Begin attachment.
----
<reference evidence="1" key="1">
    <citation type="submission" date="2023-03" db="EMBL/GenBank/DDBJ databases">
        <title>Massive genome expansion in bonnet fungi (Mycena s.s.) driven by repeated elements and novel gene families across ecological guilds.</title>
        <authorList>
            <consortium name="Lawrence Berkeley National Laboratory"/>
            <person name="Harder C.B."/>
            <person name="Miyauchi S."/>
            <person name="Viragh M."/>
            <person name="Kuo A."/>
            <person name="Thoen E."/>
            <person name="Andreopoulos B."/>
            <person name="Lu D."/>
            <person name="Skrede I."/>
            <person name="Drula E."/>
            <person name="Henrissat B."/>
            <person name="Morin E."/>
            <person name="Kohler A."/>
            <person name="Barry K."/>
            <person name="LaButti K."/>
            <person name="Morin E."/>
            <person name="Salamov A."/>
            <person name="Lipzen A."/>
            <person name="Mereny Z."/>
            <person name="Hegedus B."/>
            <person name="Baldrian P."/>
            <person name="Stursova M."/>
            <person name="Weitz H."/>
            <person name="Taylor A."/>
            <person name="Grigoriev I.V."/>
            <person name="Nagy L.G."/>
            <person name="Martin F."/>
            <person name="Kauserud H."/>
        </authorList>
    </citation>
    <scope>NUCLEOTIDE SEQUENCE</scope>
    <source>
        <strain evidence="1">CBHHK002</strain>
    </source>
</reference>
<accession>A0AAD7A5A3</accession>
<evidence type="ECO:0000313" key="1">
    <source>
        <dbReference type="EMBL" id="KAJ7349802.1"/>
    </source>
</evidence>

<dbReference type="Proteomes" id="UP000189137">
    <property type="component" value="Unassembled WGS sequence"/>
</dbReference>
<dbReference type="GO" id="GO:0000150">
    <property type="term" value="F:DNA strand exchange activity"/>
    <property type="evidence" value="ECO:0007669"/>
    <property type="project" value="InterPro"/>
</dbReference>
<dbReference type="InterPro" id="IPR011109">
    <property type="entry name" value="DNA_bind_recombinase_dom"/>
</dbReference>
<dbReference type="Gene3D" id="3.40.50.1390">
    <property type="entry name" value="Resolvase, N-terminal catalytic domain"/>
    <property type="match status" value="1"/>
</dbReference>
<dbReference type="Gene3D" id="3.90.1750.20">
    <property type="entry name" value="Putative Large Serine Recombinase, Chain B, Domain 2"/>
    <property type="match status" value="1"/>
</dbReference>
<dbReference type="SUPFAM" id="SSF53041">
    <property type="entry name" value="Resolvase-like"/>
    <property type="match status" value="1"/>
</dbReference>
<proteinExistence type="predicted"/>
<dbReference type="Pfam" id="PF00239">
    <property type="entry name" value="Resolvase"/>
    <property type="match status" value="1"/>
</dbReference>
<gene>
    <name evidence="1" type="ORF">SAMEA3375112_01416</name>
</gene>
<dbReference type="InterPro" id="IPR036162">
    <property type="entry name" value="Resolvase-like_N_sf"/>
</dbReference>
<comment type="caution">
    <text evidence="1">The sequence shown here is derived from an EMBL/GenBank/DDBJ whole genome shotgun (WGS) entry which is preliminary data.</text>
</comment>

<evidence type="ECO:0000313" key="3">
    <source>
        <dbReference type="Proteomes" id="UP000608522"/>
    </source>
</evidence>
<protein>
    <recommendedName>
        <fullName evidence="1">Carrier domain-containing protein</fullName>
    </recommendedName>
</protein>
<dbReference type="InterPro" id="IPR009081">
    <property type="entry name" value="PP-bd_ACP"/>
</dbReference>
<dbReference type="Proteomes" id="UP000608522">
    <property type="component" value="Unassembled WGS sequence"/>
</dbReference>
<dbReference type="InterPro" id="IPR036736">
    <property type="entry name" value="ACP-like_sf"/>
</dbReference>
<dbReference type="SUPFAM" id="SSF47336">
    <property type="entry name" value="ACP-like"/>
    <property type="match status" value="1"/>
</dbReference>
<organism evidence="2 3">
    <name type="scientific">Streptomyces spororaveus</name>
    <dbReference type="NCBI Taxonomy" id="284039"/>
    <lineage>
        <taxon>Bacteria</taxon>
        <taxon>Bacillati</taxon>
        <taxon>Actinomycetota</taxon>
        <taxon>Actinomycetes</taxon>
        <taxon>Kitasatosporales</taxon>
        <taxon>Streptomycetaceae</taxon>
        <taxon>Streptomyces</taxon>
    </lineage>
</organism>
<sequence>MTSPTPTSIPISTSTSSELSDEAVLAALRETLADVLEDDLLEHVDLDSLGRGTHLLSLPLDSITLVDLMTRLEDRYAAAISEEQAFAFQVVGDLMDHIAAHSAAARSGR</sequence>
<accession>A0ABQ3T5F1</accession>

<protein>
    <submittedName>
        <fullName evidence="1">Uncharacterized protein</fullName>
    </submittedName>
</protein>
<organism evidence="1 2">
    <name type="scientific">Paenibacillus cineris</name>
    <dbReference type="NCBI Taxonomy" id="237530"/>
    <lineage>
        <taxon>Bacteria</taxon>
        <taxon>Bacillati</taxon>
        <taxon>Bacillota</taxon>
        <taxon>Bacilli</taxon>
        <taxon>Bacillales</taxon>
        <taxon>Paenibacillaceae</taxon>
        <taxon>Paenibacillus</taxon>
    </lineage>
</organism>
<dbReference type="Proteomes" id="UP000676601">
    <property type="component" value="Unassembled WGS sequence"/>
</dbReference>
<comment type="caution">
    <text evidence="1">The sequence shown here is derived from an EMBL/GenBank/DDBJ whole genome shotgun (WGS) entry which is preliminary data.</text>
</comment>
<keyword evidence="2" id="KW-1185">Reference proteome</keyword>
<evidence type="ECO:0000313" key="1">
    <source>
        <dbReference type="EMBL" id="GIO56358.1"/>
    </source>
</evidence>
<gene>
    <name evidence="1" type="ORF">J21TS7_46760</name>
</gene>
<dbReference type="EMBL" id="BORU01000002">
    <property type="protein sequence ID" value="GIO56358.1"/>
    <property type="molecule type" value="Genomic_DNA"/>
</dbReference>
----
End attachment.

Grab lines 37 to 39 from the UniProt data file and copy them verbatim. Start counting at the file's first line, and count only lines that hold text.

        <strain evidence="1">CBHHK002</strain>
    </source>
</reference>